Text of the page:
No one is perfect. No mom has all the answers. No dad has ever been mistake free. No grandparent knows it all. No two kids can be handled the same way. All we can hope to do is to minimize our mistakes as parents. My experience has taught me that mothers are much more likely to take steps to minimize their parenting mistakes than fathers. This doesn’t mean that fathers are generally bad or lazy parents. It simply means, to me, that men and women are different.
Most assuredly, I made many mistakes as a father of young children.
- I spent too much time at home on work-related issues or thinking about work.
- I often listened to sports talk radio instead of talking to and listening to my children.
- I should have taken my children to the park more often to get exercise and play.
- I failed to expose my kids to some experiences like camping, or hiking.
- I didn’t help my wife enough with taking care of our children’s physical needs.
- I didn’t always reason with my children (“Because I said so!”)
- I should have asked more questions about being a dad.
However, I did things that my dad never did. The most important of which was to be there for my children and to show unconditional love. It seemed to work because my wife and I were very fortunate to have raised loving and contributing citizens. This allowed me to make some comparisons with my childhood, looking at fatherhood from the view of a child, and as a father trying to understand what generally works in parenting--and what fails.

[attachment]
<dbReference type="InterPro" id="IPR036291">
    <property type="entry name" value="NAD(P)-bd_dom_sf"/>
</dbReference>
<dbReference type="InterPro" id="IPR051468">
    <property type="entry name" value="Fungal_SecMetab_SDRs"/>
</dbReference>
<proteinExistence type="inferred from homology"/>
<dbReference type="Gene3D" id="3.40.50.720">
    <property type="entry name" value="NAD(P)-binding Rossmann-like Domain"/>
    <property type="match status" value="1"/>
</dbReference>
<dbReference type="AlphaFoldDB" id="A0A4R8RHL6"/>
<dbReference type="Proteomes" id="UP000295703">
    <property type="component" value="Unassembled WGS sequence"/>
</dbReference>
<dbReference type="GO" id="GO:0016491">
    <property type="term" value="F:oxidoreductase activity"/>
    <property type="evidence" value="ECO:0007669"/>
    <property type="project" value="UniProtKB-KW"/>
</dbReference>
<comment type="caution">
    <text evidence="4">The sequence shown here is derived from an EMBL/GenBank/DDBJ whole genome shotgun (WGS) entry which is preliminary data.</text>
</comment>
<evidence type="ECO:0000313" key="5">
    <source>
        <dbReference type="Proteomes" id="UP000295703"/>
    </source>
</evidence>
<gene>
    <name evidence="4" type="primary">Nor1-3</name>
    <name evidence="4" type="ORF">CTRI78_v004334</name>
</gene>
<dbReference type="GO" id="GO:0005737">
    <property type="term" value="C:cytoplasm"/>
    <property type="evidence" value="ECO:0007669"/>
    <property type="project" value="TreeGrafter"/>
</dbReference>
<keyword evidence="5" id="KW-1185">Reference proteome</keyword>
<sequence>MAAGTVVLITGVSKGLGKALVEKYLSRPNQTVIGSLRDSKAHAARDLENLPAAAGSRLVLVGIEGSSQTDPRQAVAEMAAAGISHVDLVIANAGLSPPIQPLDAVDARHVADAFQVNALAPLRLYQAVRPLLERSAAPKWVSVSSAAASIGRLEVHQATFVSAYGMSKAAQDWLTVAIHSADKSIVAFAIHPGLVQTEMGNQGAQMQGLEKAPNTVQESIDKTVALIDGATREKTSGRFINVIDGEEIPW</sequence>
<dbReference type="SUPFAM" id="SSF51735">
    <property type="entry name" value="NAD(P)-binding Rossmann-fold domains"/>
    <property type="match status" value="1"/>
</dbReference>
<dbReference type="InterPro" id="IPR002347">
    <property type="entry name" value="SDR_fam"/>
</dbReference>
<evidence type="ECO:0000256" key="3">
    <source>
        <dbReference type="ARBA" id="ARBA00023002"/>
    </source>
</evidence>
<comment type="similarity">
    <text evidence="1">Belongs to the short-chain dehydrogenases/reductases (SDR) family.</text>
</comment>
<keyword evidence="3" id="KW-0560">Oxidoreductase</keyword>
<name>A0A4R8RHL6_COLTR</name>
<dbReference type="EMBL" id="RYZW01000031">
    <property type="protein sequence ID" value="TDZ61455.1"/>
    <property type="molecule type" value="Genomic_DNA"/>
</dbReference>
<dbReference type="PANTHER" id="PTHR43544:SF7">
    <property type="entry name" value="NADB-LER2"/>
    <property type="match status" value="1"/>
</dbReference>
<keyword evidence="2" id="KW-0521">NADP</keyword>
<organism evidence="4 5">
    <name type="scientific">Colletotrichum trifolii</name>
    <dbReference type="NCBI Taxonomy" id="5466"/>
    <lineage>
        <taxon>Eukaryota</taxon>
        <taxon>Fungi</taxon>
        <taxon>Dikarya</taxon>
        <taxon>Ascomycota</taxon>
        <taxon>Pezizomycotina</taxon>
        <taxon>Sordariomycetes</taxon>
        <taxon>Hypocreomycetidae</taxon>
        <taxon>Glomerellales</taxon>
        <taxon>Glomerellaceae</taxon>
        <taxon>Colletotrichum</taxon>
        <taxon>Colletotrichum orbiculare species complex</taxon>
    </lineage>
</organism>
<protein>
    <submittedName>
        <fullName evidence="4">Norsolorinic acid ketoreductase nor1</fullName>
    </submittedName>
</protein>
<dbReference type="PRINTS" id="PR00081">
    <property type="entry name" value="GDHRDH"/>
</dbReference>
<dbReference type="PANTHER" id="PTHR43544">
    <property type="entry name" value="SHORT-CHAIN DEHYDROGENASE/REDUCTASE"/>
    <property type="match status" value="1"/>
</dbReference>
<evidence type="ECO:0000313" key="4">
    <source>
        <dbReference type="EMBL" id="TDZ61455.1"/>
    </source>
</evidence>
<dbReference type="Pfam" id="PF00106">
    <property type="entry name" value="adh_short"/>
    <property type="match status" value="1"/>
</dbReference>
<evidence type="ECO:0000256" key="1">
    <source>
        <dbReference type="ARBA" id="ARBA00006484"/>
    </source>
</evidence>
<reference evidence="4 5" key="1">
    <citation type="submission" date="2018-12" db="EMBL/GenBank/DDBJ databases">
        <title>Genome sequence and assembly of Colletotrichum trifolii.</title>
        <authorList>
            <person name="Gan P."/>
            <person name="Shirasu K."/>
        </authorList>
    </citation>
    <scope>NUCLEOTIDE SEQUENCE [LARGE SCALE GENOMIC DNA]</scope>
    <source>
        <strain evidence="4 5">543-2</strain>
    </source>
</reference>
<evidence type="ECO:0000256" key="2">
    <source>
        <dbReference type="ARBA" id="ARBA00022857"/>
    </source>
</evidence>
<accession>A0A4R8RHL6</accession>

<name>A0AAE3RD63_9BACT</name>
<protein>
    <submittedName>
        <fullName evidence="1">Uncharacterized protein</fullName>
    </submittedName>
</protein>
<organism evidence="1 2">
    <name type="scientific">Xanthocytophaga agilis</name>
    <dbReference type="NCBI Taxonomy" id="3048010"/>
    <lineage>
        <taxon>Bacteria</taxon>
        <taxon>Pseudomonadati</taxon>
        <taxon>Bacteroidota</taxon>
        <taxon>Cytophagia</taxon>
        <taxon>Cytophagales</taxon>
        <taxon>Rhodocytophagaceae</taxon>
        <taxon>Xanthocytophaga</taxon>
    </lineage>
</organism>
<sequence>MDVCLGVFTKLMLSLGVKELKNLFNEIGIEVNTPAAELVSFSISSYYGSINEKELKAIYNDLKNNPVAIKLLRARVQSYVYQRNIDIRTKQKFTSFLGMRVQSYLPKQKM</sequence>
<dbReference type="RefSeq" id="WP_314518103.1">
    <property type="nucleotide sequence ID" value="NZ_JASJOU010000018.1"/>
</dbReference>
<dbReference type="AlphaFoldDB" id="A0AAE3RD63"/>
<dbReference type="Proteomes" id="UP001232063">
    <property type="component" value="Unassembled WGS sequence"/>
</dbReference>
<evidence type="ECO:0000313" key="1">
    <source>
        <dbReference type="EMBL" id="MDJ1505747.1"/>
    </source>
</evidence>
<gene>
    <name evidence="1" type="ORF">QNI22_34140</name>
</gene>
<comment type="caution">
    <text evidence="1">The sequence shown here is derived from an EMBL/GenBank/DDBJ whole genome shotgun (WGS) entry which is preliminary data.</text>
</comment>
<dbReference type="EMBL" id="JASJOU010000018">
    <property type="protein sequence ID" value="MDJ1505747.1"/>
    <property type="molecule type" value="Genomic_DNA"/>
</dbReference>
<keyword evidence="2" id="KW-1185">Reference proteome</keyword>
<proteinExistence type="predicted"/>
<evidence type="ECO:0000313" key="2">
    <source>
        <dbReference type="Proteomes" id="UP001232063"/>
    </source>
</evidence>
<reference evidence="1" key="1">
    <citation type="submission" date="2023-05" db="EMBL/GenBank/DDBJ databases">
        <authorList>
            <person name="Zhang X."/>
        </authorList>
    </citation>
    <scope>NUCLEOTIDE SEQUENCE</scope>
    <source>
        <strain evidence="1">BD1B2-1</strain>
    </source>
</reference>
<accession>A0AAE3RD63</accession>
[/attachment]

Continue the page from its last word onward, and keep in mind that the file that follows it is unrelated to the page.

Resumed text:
The best mentors in life are those with experience, both good and bad, who pass on their knowledge and experience to others. This doesn’t prevent mistakes by those being mentored, but it can help those mistakes to be minimized. It was my purpose to be a ‘Dadhood’ mentor, not pretending to be a parenting expert, because that is not what I am. Of course, I read many parenting expert books, but I tried to understand them as a real dad and compare them to my experiences.
My book, “The Power of Dadhood” is a mentoring book. A dad-to-dad talk about raising kids and how important dads are to their children and their children’s futures. Many thoughts in the book came about because of things that worked for me, or things my dad or I did wrong or mishandled. Any father that reads it will find themselves in future situations, hopefully discussed in the book, that just may help them feed the animals, get the animals to get along better, and help you raise both, a lamb and a lion, or a flamingo and a gorilla.
Minimize your mistakes in fatherhood by maximizing your preparation and understanding!